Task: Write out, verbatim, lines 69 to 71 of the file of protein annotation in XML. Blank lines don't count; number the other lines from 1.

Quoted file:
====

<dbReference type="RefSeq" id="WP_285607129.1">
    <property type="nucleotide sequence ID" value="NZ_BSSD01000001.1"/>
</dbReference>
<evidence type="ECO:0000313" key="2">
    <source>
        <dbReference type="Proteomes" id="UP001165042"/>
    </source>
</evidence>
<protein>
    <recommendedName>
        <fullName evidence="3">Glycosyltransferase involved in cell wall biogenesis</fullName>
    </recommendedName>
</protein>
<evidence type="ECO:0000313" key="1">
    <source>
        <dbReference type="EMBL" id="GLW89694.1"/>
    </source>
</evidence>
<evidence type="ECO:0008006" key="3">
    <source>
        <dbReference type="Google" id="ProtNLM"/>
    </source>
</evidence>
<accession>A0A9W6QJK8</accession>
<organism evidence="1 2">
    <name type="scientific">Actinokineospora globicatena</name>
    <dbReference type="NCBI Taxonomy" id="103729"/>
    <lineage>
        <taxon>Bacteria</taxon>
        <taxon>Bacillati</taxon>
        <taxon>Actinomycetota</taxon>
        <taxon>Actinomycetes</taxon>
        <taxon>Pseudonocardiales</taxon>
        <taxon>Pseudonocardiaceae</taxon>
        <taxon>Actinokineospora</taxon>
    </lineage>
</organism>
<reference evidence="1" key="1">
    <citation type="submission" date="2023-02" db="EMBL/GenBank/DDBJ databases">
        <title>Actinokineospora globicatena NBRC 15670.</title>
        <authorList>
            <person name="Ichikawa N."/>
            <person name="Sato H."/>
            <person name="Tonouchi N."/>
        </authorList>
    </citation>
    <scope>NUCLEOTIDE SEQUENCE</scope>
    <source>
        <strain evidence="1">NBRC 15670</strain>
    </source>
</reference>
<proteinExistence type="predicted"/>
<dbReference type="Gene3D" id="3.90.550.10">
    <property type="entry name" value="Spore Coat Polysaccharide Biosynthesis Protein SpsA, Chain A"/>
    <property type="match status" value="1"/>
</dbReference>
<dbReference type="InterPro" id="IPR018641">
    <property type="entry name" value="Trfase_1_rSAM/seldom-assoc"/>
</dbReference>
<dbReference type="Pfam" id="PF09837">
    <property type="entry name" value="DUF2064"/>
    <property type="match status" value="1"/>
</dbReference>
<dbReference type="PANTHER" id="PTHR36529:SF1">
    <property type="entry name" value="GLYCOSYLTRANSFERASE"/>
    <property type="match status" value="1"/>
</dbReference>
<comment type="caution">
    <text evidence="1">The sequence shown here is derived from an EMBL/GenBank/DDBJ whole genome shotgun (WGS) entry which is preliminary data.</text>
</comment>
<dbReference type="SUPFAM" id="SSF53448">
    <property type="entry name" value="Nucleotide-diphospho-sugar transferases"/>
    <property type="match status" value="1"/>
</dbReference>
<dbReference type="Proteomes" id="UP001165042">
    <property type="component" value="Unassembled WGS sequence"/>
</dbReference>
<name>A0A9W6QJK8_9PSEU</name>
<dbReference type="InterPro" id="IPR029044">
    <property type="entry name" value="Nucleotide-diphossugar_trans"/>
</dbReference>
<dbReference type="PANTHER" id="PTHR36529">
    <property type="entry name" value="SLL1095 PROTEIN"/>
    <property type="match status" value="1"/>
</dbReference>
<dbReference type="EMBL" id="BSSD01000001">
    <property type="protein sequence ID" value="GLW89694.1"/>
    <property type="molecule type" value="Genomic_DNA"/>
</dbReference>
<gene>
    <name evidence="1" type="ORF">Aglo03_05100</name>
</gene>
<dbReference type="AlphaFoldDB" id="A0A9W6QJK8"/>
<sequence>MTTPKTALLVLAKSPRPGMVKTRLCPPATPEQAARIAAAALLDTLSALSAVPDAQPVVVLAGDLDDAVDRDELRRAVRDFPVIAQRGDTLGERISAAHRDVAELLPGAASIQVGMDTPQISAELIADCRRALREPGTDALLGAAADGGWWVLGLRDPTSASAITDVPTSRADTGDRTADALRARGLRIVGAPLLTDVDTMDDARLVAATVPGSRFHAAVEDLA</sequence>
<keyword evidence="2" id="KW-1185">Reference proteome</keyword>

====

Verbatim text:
    <text evidence="1">The sequence shown here is derived from an EMBL/GenBank/DDBJ whole genome shotgun (WGS) entry which is preliminary data.</text>
</comment>
<dbReference type="SUPFAM" id="SSF53448">